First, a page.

The sequence of the conceptions is at the same time a sequence of realizations.

Serious occupation is labor that has reference to some want.

The animal's subjectivity is only the concept in itself but not itself for itself .

The differences which obtain between classes, such as the ruled and the rulers, are, no doubt, essential to the notion of State-life, and are founded on reason, for they are caused by the inevitable articulation of the organic community, and assert themselves as such through the specific forms of occupation, disposition, modes of life, and general levels of education in all their branches. It is another matter, however, when these differences as they affect individuals are determined absolutely by the accident of birth, so that the individual man from the very start is not on account of any quality in himself, but solely through the accident of Nature, irrevocably relegated to a particular class or caste.... On general principles, no doubt, distinctions of class can be justified, but at the same time no individual should be wholly robbed of his right to determine as his choice may direct to which particular class he shall belong.

The German spirit is the spirit of the new world. Its aim is the realization of absolute Truth as the unlimited self-determination of freedom - that freedom which has its own absolute form itself as its purport.

The man whom philosophy leaves cold, and the man whom real faith does not illuminate, may be assured that the fault lies in them, not in knowledge and faith. The former is still an alien to philosophy, the latter an alien to faith.

The person must give himself an external sphere of freedom in order to have being as Idea.

The single members of the body are what they are only by and in relation to their unity. A hand e.g. when hewn off from the body is, as Aristotle has observed, a hand in name only, not in fact.

Since philosophy is the exploration of the rational, it is for that very reason the apprehension of the present and the actual, not the erection of a beyond, supposed to exist, God knows where, or rather which exists, and we can perfectly well say where, namely in the error of a one-sided, empty, ratiocination.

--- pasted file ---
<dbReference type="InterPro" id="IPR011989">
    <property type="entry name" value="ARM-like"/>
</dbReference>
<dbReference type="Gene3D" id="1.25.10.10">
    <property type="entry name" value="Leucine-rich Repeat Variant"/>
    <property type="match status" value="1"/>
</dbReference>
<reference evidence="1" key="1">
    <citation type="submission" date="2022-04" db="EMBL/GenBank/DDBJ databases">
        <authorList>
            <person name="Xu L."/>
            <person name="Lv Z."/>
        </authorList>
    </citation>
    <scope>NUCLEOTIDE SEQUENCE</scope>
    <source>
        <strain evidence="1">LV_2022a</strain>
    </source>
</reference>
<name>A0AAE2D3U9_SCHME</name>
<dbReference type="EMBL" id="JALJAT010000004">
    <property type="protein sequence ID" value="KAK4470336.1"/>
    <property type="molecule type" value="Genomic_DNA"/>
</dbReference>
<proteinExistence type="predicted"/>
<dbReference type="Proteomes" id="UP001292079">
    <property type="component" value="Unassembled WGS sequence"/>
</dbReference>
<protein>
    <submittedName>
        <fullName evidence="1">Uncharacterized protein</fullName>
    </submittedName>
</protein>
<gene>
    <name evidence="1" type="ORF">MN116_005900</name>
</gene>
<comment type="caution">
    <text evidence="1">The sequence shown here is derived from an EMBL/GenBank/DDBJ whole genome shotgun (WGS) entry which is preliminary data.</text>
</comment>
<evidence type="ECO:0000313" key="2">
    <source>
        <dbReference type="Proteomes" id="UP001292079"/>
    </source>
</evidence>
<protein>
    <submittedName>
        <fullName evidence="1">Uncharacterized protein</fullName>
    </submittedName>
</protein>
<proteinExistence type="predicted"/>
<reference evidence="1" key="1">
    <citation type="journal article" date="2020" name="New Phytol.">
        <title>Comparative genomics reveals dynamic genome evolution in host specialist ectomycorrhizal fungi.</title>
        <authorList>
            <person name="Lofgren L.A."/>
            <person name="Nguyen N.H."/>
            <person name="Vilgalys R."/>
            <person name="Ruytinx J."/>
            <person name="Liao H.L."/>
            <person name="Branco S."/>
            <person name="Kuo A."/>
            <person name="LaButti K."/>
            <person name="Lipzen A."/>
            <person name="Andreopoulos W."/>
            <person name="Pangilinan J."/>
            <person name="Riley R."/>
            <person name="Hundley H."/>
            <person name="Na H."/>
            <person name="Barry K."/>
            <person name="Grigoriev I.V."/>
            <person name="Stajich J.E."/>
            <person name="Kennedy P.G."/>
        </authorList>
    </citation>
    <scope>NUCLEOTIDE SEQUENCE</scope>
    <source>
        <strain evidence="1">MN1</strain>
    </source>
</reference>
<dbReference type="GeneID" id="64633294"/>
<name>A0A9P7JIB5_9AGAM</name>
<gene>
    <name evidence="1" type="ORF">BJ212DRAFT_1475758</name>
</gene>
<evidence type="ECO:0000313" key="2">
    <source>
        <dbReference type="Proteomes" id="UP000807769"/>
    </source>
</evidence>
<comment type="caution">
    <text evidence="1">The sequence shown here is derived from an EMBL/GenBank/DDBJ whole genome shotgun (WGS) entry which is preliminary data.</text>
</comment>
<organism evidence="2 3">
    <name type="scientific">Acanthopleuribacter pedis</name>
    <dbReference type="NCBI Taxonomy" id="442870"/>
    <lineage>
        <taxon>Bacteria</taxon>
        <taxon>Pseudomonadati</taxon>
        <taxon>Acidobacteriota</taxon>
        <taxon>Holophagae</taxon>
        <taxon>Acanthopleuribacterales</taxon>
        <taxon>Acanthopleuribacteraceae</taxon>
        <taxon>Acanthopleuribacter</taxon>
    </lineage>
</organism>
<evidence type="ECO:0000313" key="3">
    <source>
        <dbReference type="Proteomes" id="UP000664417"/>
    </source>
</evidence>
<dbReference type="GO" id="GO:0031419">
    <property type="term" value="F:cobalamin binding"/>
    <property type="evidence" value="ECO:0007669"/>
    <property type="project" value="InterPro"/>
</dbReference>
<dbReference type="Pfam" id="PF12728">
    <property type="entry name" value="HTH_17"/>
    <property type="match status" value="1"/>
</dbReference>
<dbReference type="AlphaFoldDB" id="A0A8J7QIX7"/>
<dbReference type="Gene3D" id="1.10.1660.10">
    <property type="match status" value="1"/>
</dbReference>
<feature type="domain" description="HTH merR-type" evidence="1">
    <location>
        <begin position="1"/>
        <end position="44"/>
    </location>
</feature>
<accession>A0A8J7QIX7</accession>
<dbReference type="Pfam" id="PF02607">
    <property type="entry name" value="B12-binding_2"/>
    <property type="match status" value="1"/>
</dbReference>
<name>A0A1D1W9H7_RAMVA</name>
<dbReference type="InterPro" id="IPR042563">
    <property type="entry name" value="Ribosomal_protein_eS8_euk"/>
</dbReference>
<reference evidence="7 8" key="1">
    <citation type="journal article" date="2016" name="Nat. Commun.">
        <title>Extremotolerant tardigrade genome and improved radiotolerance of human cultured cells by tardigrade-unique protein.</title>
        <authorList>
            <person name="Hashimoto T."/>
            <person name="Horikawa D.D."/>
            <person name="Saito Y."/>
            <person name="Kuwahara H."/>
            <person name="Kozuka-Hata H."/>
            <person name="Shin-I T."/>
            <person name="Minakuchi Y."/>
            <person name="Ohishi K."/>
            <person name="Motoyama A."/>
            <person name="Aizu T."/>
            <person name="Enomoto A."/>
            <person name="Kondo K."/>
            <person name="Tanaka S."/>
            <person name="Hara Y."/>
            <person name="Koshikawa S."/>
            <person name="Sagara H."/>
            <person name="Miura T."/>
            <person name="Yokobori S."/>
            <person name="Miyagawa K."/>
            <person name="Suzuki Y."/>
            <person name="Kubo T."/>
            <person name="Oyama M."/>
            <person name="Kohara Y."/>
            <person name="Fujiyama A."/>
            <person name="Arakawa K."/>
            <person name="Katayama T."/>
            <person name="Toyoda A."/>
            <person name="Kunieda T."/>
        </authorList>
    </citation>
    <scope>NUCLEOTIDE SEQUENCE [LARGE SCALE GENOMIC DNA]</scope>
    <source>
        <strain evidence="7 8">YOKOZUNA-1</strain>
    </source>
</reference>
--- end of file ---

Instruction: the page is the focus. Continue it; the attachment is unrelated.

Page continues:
The basic of right is, in general, mind; its precise place and point of origin is the will. The will is free, so that freedom is both the substance of right and its goal, while the system of right is the realm of freedom made actual, the world of mind brought forth out of itself like a second nature.

The distinction between what is merely in common, and what is truly universal, is strikingly expressed by Rousseau in his famous Contract social, when he says that the laws of a state must spring from the universal will, but need not on that account be the will of all. Rousseau would have made a sounder contribution towards a theory of the state if he had always kept this distinction in sight.

The Greeks, in other respects so advanced, knew neither God nor even man in their true universality. The gods of the Greeks were only particular powers of the mind.

The many... whom one chooses to call the people, are indeed a collection, but only as a multitude, a form mass, whose movement and action would be elemental, irrational, savage, and terrible.

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Hegel, fully Georg Wilhelm Friedrich Hegel
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German Philosopher